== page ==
“I don’t think we need a select committee. We know how to do our work. We have an Intelligence Committee,” McConnell said.

One Republican, however, said lawmakers should establish a “joint select committee” — consisting of members of the House and the Senate — to examine the new allegations.

“Now, was this outside the norm? Was this something damaging to the country?” Sen. Lindsey Graham, R-S.C., said Wednesday. “If there were contacts between Russian officials and Trump campaign operatives that were inappropriate, then it would be time for the Congress to form a joint select commission to get to the bottom of all things Russia and Trump.”

Democrats are insisting on some ground rules for the investigations, which could take place in multiple panels.

They are demanding that the Trump administration preserve all its records from the transition period, citing “real concern” that officials might “try to cover up ties to Russia” by deleting e-mails, texts and other documents establishing links between the Trump White House and the Kremlin, Schumer said. Democrats also are demanding that Flynn, former Trump campaign manager Paul Manafort and other campaign officials testify before the committees.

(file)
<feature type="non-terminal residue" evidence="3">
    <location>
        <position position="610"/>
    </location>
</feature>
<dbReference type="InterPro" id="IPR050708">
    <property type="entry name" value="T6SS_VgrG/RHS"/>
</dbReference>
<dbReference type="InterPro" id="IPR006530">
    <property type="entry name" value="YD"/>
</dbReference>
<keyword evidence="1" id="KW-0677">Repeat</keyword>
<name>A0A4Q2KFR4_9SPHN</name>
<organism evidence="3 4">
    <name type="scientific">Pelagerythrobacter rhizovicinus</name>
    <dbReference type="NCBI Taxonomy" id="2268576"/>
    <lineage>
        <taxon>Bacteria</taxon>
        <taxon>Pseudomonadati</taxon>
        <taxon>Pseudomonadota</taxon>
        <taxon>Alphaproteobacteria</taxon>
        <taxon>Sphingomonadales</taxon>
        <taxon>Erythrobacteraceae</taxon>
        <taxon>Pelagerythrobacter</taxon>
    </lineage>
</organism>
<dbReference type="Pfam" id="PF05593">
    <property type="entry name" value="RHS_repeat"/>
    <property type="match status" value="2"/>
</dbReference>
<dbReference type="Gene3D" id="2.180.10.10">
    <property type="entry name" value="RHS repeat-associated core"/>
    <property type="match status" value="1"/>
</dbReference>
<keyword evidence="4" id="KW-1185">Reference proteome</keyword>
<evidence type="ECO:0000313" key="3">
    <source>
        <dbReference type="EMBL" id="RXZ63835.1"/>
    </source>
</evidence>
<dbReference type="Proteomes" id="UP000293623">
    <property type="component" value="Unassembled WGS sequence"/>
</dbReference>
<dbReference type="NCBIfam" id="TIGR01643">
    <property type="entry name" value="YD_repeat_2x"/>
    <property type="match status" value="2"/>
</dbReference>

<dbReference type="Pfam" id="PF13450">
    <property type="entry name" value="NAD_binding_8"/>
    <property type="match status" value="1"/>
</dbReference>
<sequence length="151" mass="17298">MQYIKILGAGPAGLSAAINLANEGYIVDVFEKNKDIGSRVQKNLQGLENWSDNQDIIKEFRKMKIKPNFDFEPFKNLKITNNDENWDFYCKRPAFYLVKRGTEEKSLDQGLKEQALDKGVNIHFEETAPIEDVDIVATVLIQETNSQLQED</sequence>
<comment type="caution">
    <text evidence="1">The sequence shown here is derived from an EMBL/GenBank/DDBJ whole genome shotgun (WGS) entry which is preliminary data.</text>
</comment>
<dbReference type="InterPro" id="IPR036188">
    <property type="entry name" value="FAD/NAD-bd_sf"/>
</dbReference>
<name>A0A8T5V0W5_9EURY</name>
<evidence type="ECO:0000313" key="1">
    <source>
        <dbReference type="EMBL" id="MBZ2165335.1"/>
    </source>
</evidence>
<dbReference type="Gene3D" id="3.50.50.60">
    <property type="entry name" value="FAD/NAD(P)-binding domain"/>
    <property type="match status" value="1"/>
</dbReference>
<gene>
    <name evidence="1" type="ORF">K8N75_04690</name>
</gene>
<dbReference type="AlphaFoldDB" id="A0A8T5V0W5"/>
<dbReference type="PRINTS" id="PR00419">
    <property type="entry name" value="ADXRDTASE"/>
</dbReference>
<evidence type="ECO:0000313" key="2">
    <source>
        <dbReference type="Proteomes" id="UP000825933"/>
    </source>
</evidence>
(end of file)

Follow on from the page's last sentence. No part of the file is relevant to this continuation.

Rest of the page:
Republican leaders have not ruled out calling on Flynn and other officials to testify, but a majority of the Intelligence Committee would have to agree to issue a subpoena.

The GOP is divided over the revelations that Flynn misled his superiors about the substance of his conversations with Russian Ambassador Sergey Kislyak. Some Republicans insist that the real scandal is not the fact that Flynn lied about whether he discussed sanctions with Kislyak — but that those conversations ever became public.

“The leaks are coming from somewhere, and the surveillance came from somewhere. … obviously it’s coming from people that don’t want to see this administration succeed,” said homeland security committee chairman Sen. Ron Johnson, R-Wis.